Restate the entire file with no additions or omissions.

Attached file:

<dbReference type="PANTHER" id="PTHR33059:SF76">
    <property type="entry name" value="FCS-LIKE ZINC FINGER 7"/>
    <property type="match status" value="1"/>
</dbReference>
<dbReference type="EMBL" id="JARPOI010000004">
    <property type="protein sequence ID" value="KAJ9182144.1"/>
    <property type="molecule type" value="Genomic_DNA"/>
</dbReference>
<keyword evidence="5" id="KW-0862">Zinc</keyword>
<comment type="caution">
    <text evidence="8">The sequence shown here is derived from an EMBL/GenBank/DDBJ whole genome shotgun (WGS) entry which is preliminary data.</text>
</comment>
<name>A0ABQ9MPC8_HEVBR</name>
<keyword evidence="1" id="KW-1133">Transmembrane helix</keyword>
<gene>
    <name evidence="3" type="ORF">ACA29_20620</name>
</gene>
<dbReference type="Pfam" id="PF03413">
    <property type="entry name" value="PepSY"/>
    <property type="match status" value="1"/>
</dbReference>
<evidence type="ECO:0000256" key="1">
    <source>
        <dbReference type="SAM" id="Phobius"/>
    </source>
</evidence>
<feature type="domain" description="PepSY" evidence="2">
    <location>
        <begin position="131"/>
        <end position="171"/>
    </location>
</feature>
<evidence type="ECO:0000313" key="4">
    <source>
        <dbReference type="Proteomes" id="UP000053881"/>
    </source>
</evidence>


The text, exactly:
<dbReference type="PANTHER" id="PTHR33059:SF76">
    <property type="entry name" value="FCS-LIKE ZINC FINGER 7"/>
    <property type="match status" value="1"/>
</dbReference>
<dbReference type="EMBL" id="JARPOI010000004">
    <property type="protein sequence ID" value="KAJ9182144.1"/>
    <property type="molecule type" value="Genomic_DNA"/>
</dbReference>
<keyword evidence="5" id="KW-0862">Zinc</keyword>
<comment type="caution">
    <text evidence="8">The sequence shown here is derived from an EMBL/GenBank/DDBJ whole genome shotgun (WGS) entry which is preliminary data.</text>
</comment>
<name>A0ABQ9MPC8_HEVBR</name>
<keyword evidence="1" id="KW-1133">Transmembrane helix</keyword>
<gene>
    <name evidence="3" type="ORF">ACA29_20620</name>
</gene>
<dbReference type="Pfam" id="PF03413">
    <property type="entry name" value="PepSY"/>
    <property type="match status" value="1"/>
</dbReference>
<evidence type="ECO:0000256" key="1">
    <source>
        <dbReference type="SAM" id="Phobius"/>
    </source>
</evidence>
<feature type="domain" description="PepSY" evidence="2">
    <location>
        <begin position="131"/>
        <end position="171"/>
    </location>
</feature>
<evidence type="ECO:0000313" key="4">
    <source>
        <dbReference type="Proteomes" id="UP000053881"/>
    </source>
</evidence>